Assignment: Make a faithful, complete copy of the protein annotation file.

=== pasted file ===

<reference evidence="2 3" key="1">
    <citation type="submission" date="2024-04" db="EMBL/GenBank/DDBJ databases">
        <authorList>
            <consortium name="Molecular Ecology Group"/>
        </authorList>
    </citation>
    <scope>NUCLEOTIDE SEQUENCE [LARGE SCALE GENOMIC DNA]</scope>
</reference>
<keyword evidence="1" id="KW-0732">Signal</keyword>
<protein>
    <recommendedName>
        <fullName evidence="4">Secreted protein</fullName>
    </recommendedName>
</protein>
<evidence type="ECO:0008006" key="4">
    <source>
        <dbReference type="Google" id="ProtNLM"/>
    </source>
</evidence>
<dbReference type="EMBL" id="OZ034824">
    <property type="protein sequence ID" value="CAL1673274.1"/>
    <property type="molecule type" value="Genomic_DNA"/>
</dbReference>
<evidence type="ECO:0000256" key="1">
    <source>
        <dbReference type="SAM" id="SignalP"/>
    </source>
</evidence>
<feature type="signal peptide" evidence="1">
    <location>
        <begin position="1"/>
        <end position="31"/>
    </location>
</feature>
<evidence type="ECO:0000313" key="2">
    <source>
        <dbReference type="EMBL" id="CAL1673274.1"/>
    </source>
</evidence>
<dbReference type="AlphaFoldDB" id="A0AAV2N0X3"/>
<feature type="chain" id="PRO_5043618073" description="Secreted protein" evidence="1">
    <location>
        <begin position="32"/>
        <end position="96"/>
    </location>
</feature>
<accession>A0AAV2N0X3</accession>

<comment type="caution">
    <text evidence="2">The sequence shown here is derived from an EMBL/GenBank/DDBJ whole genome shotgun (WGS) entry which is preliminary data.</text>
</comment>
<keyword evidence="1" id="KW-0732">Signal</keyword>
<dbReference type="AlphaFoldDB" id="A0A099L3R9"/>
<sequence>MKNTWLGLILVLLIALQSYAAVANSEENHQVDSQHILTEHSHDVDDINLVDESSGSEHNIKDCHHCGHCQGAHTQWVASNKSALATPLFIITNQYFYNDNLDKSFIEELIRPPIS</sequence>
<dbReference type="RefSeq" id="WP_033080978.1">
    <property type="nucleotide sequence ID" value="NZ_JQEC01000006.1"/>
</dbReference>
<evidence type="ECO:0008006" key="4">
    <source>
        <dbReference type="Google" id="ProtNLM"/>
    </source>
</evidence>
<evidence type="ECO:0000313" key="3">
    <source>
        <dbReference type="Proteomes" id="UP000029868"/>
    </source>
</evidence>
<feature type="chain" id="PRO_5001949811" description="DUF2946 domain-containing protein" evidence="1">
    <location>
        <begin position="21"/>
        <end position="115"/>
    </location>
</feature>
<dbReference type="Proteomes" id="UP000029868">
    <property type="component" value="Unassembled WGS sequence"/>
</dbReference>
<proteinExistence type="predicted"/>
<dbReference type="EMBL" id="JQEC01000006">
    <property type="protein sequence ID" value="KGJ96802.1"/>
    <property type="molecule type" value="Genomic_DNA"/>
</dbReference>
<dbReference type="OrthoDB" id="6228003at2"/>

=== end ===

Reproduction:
<reference evidence="2 3" key="1">
    <citation type="submission" date="2024-04" db="EMBL/GenBank/DDBJ databases">
        <authorList>
            <consortium name="Molecular Ecology Group"/>
        </authorList>
    </citation>
    <scope>NUCLEOTIDE SEQUENCE [LARGE SCALE GENOMIC DNA]</scope>
</reference>
<keyword evidence="1" id="KW-0732">Signal</keyword>
<protein>
    <recommendedName>
        <fullName evidence="4">Secreted protein</fullName>
    </recommendedName>
</protein>
<evidence type="ECO:0008006" key="4">
    <source>
        <dbReference type="Google" id="ProtNLM"/>
    </source>
</evidence>
<dbReference type="EMBL" id="OZ034824">
    <property type="protein sequence ID" value="CAL1673274.1"/>
    <property type="molecule type" value="Genomic_DNA"/>
</dbReference>
<evidence type="ECO:0000256" key="1">
    <source>
        <dbReference type="SAM" id="SignalP"/>
    </source>
</evidence>
<feature type="signal peptide" evidence="1">
    <location>
        <begin position="1"/>
        <end position="31"/>
    </location>
</feature>
<evidence type="ECO:0000313" key="2">
    <source>
        <dbReference type="EMBL" id="CAL1673274.1"/>
    </source>
</evidence>
<dbReference type="AlphaFoldDB" id="A0AAV2N0X3"/>
<feature type="chain" id="PRO_5043618073" description="Secreted protein" evidence="1">
    <location>
        <begin position="32"/>
        <end position="96"/>
    </location>
</feature>
<accession>A0AAV2N0X3</accession>

<comment type="caution">
    <text evidence="2">The sequence shown here is derived from an EMBL/GenBank/DDBJ whole genome shotgun (WGS) entry which is preliminary data.</text>
</comment>
<keyword evidence="1" id="KW-0732">Signal</keyword>
<dbReference type="AlphaFoldDB" id="A0A099L3R9"/>
<sequence>MKNTWLGLILVLLIALQSYAAVANSEENHQVDSQHILTEHSHDVDDINLVDESSGSEHNIKDCHHCGHCQGAHTQWVASNKSALATPLFIITNQYFYNDNLDKSFIEELIRPPIS</sequence>
<dbReference type="RefSeq" id="WP_033080978.1">
    <property type="nucleotide sequence ID" value="NZ_JQEC01000006.1"/>
</dbReference>
<evidence type="ECO:0008006" key="4">
    <source>
        <dbReference type="Google" id="ProtNLM"/>
    </source>
</evidence>
<evidence type="ECO:0000313" key="3">
    <source>
        <dbReference type="Proteomes" id="UP000029868"/>
    </source>
</evidence>
<feature type="chain" id="PRO_5001949811" description="DUF2946 domain-containing protein" evidence="1">
    <location>
        <begin position="21"/>
        <end position="115"/>
    </location>
</feature>
<dbReference type="Proteomes" id="UP000029868">
    <property type="component" value="Unassembled WGS sequence"/>
</dbReference>
<proteinExistence type="predicted"/>
<dbReference type="EMBL" id="JQEC01000006">
    <property type="protein sequence ID" value="KGJ96802.1"/>
    <property type="molecule type" value="Genomic_DNA"/>
</dbReference>
<dbReference type="OrthoDB" id="6228003at2"/>